ever. She came and stood next to Kroeger. "How long have you been giving
them assistance?"

I didn't respond. "Since the beginning, probably," said Kroeger.

Five looked me over. "We're winning, you know," she said, referring to
the battle that was going on outside. "That little tactic you used in
the beginning was cute, but we've got more Chester Whites where those
came from."

"Last I saw, we were kicking your ass," I said. Kroeger punched me. My
head rocked backward over the edge of the chair and I tasted blood--real
blood, not the virtual kind. I must have bitten myself in reflex.
I kept talking. "Your attack patterns lack cohesion. Your captains build
up a shitload of speed, then put the brakes on just before shooting. We
have all the time in the world to blow you away. In the first wave we
killed two-fifths of your First Spammada alone."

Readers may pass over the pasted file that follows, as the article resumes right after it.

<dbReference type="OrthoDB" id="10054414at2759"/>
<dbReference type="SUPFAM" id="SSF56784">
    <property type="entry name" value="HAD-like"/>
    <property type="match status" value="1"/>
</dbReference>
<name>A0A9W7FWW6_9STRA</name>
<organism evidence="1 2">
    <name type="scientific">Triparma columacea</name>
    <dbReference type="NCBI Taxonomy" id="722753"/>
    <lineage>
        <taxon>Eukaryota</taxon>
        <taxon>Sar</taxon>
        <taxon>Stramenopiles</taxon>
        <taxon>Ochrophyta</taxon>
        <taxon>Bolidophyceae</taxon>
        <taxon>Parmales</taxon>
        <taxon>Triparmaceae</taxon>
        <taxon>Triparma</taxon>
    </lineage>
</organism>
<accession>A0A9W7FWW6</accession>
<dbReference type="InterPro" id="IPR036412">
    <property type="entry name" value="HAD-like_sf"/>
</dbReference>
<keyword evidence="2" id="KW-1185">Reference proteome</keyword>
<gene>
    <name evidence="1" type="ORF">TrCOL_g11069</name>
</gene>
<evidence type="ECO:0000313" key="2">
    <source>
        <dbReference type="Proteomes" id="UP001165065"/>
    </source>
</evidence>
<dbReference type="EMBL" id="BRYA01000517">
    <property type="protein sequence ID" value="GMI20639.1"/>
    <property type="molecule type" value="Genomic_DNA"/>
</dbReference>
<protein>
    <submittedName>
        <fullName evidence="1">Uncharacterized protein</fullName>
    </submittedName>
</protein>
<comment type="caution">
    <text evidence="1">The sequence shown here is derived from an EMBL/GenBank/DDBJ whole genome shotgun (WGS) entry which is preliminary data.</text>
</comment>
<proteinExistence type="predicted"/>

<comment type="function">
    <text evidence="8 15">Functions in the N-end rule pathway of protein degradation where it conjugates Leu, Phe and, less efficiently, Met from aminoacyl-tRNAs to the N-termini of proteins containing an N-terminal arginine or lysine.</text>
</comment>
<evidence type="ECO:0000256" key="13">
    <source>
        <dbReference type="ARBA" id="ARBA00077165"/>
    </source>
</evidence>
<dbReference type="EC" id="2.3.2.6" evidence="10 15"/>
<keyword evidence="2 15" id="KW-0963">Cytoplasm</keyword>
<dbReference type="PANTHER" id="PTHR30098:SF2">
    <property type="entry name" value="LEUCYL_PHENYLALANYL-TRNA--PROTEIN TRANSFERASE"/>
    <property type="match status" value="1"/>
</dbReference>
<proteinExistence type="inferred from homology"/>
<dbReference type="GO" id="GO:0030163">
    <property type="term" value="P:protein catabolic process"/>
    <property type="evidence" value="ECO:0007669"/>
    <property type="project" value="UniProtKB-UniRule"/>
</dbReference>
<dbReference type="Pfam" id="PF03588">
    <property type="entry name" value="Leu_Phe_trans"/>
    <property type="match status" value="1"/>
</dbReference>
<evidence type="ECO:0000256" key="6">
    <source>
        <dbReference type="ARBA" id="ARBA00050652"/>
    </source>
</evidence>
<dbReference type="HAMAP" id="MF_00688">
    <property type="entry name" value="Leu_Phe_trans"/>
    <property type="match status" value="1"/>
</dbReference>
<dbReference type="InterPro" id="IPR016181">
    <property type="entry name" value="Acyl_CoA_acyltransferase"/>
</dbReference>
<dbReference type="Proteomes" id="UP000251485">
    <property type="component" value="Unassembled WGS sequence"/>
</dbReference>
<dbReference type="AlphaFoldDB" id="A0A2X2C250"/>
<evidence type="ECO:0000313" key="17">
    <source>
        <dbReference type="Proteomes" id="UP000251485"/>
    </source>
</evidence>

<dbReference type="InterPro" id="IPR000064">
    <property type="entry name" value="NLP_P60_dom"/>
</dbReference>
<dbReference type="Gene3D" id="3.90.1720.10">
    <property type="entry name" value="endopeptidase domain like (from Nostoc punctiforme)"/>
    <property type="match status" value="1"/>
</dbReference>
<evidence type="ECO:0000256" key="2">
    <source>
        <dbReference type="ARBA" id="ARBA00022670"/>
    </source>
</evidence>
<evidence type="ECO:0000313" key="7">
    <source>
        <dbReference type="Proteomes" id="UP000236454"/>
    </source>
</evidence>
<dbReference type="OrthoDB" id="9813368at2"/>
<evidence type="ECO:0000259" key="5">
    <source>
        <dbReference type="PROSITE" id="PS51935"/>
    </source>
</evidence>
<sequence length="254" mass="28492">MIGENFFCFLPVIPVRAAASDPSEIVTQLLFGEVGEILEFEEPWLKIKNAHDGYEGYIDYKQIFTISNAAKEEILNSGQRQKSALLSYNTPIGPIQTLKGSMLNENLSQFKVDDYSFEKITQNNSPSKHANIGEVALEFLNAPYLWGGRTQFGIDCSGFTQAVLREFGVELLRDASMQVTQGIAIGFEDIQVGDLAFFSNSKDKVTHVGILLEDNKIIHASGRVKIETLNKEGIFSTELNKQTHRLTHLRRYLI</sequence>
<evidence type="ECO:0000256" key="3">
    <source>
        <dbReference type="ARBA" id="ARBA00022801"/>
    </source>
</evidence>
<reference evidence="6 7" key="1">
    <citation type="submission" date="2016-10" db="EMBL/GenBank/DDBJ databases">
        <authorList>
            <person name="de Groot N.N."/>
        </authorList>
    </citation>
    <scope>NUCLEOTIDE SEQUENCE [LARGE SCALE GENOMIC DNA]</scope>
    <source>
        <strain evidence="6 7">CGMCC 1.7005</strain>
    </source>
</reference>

"Oh, so NOW you're giving us information!" Five snapped. "Should have
thought of that back in your conference room."

"Won't make any difference," I countered. "You've only taken three of
our battleobjects out of commission so far."

"Five," said Kroeger.


"No, not you. We've taken out five battleobjects."


I grinned. "You out-numbered us five to one, and you've still only taken
out five objects! The _Nullclient_ alone blew away a whole squadron of
Yorkshires in five minutes! You Spammers are being slaughtered."

"This is immaterial," said one of the Spammers. "Kroeger, you said you
had proof the Taskforce was violating its own neutrality, and now you've
given it to us. We'll present this person to the various LEGITIMATE
watchdog agencies and have the Taskforce officially sanctioned."

"Oh, no," said Kroeger. "You're missing an opportunity here." He grabbed
me by my hair and forced my head back. "This guy's been privy to every